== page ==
AI/Watson

How one hospital gains productivity with high-tech AI

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At the Centre Hospitalier Chrétien (CHC), we are committed to putting patients first. Quality of care and patient safety are our top priorities. And we care for many patients. In our hospital and clinics, we have more than 1,000 beds for acute care patients, 30 beds for psychiatric care and 675 beds for retired residents.

That means a large volume of patients being admitted and discharged on a daily basis—each of whom receive personal attention and care from our medical staff. Each patient is diagnosed, treated and released with instructions for follow-up visits, medications, physical therapy and more. To do so successfully, achieving positive outcomes, is our mission at the CHC.

However, there is more to the story than the care our doctors and nurses deliver every day. We do an enormous amount of work behind the scenes to make sure we get government financing for our services. Recently, we started using AI technology to help do this work more efficiently and effectively.

Diagnostic codes and the promise of AI

If you’re familiar with hospital operations in general, you might know about diagnostic and procedural codes—a kind of standard language for the medical community to request financing from government agencies.

At CHC, we employ a team of about 15 people to review each and every hospitalization case—reading discharge letters, medical records, lab results and more—and assign the proper codes from a list of 69,000 options. The group responsible for this crucial work is called the Résumé Clinique Minimum (RCM) team.

It’s true that the work is repetitive and tedious, but it also requires a great deal of experience and concentration. On an average day, the RCM team can work through 25 hospitalization cases. There is no way around it—it simply takes time to do the work right.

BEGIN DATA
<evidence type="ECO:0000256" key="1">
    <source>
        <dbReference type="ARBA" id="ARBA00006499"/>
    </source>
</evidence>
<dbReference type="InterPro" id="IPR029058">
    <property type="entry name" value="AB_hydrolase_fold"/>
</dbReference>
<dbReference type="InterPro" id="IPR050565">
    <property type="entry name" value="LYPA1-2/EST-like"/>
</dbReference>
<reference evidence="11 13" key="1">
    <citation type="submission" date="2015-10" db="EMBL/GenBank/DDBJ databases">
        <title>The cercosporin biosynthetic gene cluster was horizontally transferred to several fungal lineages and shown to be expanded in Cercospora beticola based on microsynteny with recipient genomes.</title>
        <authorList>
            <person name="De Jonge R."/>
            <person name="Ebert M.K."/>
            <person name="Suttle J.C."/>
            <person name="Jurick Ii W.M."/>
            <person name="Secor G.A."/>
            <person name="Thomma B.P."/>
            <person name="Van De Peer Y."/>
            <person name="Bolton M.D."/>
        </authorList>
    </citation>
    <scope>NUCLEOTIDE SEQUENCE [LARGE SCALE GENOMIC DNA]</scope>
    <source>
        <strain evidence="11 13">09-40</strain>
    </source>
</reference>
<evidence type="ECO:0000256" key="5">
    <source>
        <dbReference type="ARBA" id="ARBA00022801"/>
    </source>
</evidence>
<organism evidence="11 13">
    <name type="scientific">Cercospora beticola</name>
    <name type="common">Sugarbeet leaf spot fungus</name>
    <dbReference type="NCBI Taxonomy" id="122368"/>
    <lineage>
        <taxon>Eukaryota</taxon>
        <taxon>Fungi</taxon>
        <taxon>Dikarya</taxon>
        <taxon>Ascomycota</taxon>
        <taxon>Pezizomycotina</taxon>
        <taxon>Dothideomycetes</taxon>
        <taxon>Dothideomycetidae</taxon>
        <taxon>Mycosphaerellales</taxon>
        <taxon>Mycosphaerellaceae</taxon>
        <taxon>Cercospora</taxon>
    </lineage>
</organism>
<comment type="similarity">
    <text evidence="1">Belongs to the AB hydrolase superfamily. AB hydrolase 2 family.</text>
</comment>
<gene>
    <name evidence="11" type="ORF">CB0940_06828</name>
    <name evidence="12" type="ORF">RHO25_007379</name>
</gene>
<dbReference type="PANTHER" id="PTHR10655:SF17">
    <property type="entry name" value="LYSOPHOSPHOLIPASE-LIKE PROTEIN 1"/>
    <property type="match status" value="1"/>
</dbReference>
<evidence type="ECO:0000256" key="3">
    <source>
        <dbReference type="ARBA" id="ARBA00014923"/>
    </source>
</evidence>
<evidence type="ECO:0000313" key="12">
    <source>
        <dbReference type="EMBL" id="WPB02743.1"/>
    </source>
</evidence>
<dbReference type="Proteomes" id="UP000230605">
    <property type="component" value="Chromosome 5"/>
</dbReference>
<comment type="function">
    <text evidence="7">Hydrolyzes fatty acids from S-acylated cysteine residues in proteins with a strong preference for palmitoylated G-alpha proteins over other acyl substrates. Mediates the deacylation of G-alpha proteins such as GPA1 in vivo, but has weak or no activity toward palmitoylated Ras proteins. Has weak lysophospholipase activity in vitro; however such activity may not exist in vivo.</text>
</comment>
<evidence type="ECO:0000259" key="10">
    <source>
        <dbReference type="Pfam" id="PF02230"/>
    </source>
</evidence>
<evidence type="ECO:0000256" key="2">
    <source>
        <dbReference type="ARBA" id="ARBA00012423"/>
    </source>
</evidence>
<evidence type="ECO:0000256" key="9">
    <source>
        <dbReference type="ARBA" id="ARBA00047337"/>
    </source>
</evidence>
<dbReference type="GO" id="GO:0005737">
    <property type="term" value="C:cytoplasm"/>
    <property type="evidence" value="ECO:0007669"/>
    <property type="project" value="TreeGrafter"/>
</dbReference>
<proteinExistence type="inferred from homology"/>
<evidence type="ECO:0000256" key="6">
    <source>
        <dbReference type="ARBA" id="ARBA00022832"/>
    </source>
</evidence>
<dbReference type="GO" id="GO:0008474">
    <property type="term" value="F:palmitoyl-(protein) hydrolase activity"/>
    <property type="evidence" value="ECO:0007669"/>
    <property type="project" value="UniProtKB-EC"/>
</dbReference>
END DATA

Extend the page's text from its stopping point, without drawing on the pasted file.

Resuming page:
Or so we thought, until we started looking at AI technology.

Teaching IBM Watson the language of medical codes

We started by running a pilot project with IBM Global Business Services. With IBM’s help, we automated some of the more tedious parts of the coding process by building an AI-powered assistant based on IBM Watson Explorer and IBM Watson Knowledge Studio technology.

Over the course of 18 months, we were able to train Watson to understand the terminology in the World Health Organization’s ICD-10 classification system by tagging and annotating nearly 2,000 medical documents. This was how Watson started as the newest member of the RCM team.

Just as we would treat any new employee in training, we watched the AI solution’s performance and corrected it as necessary, teaching Watson to interpret medical documentation and translate it into the proper codes.

Within a few months, the solution was giving us codes with a 28 percent accuracy rate. That number jumped to 80 percent in a year. Watson had become a viable assistant so, in June 2018, we went live. 

The benefits of a smart new team member

The project has been an instructive one. We’ve learned that AI technology can help us with the cognitively heavy tasks that are part of hospital administration. It can make our processes faster, less tedious and more rewarding for our coding experts.

Today, the RCM team works alongside Watson as it helps read medical documents and suggest proper codes for diagnosis and treatment. Employees simply review the codes it proposes and the rationale it offers for its suggestions. Every time they accept or reject the suggestions, they are helping the system learn.

Earlier, I mentioned the RCM team can handle around 25 cases per day. With the Watson solution, that number is up to 35 cases—a 25-30 percent gain in productivity.

We see a bright future for AI technology at the CHC. This project is a good first step.

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Strategic Development branch Leader

Dr. Walter Kessler

Member of the Medical Direction Team

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